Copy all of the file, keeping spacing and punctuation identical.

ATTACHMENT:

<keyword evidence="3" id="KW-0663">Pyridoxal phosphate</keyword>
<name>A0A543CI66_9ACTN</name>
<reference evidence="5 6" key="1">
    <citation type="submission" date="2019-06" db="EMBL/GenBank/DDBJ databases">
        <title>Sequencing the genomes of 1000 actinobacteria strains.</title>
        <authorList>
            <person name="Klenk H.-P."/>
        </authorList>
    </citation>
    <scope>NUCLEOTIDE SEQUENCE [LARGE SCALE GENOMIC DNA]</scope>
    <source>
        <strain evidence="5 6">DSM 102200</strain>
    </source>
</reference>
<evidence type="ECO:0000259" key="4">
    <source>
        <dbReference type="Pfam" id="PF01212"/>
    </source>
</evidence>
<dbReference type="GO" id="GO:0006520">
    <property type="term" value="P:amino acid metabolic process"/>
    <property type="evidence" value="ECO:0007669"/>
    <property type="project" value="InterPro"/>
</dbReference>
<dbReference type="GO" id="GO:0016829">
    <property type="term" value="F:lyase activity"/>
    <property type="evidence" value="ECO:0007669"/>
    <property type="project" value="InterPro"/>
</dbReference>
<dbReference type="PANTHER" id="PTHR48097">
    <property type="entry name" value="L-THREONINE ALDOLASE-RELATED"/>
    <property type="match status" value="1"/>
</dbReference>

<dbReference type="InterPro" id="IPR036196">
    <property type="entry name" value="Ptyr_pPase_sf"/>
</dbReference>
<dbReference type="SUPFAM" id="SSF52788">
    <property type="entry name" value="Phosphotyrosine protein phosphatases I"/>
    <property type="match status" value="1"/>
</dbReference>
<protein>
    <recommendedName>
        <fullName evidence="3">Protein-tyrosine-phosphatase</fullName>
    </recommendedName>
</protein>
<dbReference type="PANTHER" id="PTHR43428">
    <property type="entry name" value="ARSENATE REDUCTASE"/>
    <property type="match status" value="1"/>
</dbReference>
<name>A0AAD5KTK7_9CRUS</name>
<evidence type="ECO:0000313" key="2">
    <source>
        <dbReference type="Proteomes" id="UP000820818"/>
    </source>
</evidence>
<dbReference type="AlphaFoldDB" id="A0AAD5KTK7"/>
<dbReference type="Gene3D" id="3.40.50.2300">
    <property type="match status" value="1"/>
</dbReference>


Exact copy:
<keyword evidence="3" id="KW-0663">Pyridoxal phosphate</keyword>
<name>A0A543CI66_9ACTN</name>
<reference evidence="5 6" key="1">
    <citation type="submission" date="2019-06" db="EMBL/GenBank/DDBJ databases">
        <title>Sequencing the genomes of 1000 actinobacteria strains.</title>
        <authorList>
            <person name="Klenk H.-P."/>
        </authorList>
    </citation>
    <scope>NUCLEOTIDE SEQUENCE [LARGE SCALE GENOMIC DNA]</scope>
    <source>
        <strain evidence="5 6">DSM 102200</strain>
    </source>
</reference>
<evidence type="ECO:0000259" key="4">
    <source>
        <dbReference type="Pfam" id="PF01212"/>
    </source>
</evidence>
<dbReference type="GO" id="GO:0006520">
    <property type="term" value="P:amino acid metabolic process"/>
    <property type="evidence" value="ECO:0007669"/>
    <property type="project" value="InterPro"/>
</dbReference>
<dbReference type="GO" id="GO:0016829">
    <property type="term" value="F:lyase activity"/>
    <property type="evidence" value="ECO:0007669"/>
    <property type="project" value="InterPro"/>
</dbReference>
<dbReference type="PANTHER" id="PTHR48097">
    <property type="entry name" value="L-THREONINE ALDOLASE-RELATED"/>
    <property type="match status" value="1"/>
</dbReference>

<dbReference type="InterPro" id="IPR036196">
    <property type="entry name" value="Ptyr_pPase_sf"/>
</dbReference>
<dbReference type="SUPFAM" id="SSF52788">
    <property type="entry name" value="Phosphotyrosine protein phosphatases I"/>
    <property type="match status" value="1"/>
</dbReference>
<protein>
    <recommendedName>
        <fullName evidence="3">Protein-tyrosine-phosphatase</fullName>
    </recommendedName>
</protein>
<dbReference type="PANTHER" id="PTHR43428">
    <property type="entry name" value="ARSENATE REDUCTASE"/>
    <property type="match status" value="1"/>
</dbReference>
<name>A0AAD5KTK7_9CRUS</name>
<evidence type="ECO:0000313" key="2">
    <source>
        <dbReference type="Proteomes" id="UP000820818"/>
    </source>
</evidence>
<dbReference type="AlphaFoldDB" id="A0AAD5KTK7"/>
<dbReference type="Gene3D" id="3.40.50.2300">
    <property type="match status" value="1"/>
</dbReference>